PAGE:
Monthly Archives: November 2008

Marginalia, no.36

If the earth must perish, then astronomy is our only consolation.

~ Joseph Joubert

It sounds like a Hawking-esque call to colonize the galaxy, until you remember that Joubert wrote this in 1784.  Astronomy here stands for the knowledge of (supposedly) eternal principles.  A twenty-first century nihilist will ask what good any knowledge doomed to extinction can be.  And yet we naturally prefer that each comet, each supernova, each exotic body orbiting an alien sun, at least fall under the passing gaze of someone.   Possessed by one, the knowledge of a thing belongs to all.  It becomes one step more in the project of humanizing the cosmos.  Knowledge for its own sake sometimes gets a bad rap (trivia needn’t be trivial), but in a world under death sentence the thirst for knowledge is always at bottom a thirst for immortality.

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Marginalia, no.35

He would like to have words eat out of his hands.

~ Jules Renard

Due to the heavy editing of my copy of Renard’s Journal, I don’t have the context, but it’s a terrific image.  The trouble with words is that they aren’t at all tame, but dangerous, and a bite may lead to infection.

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And Therefore Limitless

IsadoraDuncan1904

Hers was the unobjective and therefore limitless and insane desire of the moth for the star, of the schoolgirl for the crooner, of the bored and frustrated housewife for Rudolph Valentino.

~ Aldous Huxley, The Devils of Loudun

It’s not the woman Huxley had in mind, but the photograph is of American dancer Isadora Duncan, 1904.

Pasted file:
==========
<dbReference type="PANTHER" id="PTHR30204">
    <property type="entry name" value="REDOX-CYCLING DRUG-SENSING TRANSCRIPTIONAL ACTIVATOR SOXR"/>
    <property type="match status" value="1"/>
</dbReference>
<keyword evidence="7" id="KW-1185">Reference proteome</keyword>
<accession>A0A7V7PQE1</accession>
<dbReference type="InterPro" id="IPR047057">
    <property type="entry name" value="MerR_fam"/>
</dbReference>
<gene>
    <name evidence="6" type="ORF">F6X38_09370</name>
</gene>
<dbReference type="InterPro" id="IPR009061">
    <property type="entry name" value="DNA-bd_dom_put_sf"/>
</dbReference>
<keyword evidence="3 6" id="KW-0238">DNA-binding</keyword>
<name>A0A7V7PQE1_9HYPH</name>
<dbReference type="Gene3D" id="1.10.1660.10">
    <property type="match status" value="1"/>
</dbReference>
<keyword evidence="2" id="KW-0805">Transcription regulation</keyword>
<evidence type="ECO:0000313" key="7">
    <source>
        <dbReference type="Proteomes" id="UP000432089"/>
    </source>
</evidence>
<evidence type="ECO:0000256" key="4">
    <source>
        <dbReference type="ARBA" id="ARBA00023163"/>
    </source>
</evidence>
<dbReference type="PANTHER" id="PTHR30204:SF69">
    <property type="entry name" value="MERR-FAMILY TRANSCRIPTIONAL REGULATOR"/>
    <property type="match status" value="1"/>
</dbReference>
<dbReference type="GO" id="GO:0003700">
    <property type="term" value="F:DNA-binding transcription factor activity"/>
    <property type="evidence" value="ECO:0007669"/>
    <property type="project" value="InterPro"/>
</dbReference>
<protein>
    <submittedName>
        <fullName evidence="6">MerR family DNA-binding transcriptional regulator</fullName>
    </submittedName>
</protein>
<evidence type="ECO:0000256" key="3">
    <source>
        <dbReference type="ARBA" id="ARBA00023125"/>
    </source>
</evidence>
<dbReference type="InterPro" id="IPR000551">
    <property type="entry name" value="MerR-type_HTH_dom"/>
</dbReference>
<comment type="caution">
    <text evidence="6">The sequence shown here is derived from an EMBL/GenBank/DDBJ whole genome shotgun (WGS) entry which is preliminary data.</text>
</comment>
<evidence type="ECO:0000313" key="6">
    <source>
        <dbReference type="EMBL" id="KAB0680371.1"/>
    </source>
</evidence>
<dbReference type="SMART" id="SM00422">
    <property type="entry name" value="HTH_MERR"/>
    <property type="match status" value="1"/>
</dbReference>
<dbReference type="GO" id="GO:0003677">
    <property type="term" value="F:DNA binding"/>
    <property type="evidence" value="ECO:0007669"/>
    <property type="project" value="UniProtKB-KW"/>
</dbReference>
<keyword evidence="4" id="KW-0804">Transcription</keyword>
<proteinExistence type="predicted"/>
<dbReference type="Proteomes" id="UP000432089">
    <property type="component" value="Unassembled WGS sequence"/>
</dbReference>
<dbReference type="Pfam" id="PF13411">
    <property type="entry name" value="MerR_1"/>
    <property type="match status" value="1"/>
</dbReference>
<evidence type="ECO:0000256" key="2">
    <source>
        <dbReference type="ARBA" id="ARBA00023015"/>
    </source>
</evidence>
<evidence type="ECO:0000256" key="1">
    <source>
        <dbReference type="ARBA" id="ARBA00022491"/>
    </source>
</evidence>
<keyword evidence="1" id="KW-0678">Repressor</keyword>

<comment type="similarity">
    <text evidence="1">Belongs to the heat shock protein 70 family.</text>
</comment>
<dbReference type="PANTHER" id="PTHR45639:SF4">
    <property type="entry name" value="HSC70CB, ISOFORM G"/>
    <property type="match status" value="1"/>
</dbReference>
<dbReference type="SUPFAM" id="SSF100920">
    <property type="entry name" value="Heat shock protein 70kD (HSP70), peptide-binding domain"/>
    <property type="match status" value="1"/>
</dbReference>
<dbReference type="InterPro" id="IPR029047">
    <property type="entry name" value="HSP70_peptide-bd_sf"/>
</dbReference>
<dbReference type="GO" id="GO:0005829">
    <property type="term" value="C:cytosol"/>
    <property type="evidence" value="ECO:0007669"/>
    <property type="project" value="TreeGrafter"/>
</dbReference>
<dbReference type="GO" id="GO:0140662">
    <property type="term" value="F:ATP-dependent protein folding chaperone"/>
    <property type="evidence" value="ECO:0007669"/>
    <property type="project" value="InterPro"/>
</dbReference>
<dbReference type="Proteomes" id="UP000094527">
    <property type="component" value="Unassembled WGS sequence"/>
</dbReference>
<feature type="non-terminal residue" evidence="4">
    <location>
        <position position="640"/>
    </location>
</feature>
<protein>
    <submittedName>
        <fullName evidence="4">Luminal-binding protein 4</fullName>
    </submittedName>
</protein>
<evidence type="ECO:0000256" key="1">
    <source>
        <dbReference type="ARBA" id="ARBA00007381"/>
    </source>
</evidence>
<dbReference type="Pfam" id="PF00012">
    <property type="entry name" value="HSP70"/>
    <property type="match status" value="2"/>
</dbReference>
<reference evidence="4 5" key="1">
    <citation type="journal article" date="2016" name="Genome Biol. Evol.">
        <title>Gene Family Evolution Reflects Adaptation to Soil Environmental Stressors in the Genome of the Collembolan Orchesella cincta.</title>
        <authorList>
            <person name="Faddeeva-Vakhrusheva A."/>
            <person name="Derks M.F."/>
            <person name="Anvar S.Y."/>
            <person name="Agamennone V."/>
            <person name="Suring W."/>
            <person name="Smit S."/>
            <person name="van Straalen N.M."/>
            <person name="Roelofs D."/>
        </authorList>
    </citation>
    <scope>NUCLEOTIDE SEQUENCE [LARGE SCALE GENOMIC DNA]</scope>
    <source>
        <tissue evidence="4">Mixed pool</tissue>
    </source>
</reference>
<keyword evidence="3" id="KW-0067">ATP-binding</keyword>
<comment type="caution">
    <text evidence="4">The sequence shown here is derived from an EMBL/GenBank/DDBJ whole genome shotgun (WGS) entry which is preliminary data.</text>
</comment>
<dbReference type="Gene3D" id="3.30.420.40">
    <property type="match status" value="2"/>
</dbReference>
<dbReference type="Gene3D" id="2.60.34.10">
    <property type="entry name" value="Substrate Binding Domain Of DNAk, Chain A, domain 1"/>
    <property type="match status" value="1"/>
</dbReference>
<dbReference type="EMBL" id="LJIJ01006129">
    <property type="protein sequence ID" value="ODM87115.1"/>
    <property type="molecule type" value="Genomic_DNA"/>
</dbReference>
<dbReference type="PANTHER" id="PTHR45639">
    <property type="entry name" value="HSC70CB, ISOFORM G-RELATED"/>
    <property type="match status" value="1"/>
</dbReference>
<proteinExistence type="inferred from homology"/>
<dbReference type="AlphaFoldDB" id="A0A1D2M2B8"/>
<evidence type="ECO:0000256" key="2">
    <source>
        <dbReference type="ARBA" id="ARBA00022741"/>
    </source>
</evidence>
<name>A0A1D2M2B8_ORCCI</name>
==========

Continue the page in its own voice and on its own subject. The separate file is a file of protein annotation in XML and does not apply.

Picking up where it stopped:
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The Happy Damned (or, Scots in Paris)

Nothing in the world delights a truly religious people so much as consigning them to eternal damnation.

~ James Hogg, Private Memoirs and Confessions of Justified Sinner

Justified Sinner is a strange book.  Written in 1824 by an autodidact and former illiterate shepherd from the Scottish borders, it is nonetheless as postmodern as you like, with multiple competing narratives, Borgesian puzzles of perspective, and the author himself, James Hogg, appearing as a minor character under his own name in a later chapter.

The story concerns the products of a failed marriage: two sons, one raised by the moderate father, the other by the fanatically devout mother and her spiritual mentor, a Presbyterian clergyman of the austere, controversialist school.  The collision of these two is the fulcrum of the plot, which, despite comic interludes, grinds mercilessly away at the question of how far an unconditional assurance of salvation (without regard for one’s actions) serves as sanction to sin when one sins in God’s own cause.  Justified Sinner is essentially an indictment of zealotry, an examination of what happens when one takes up the thread of strict Calvinism and stretches it to the precipice.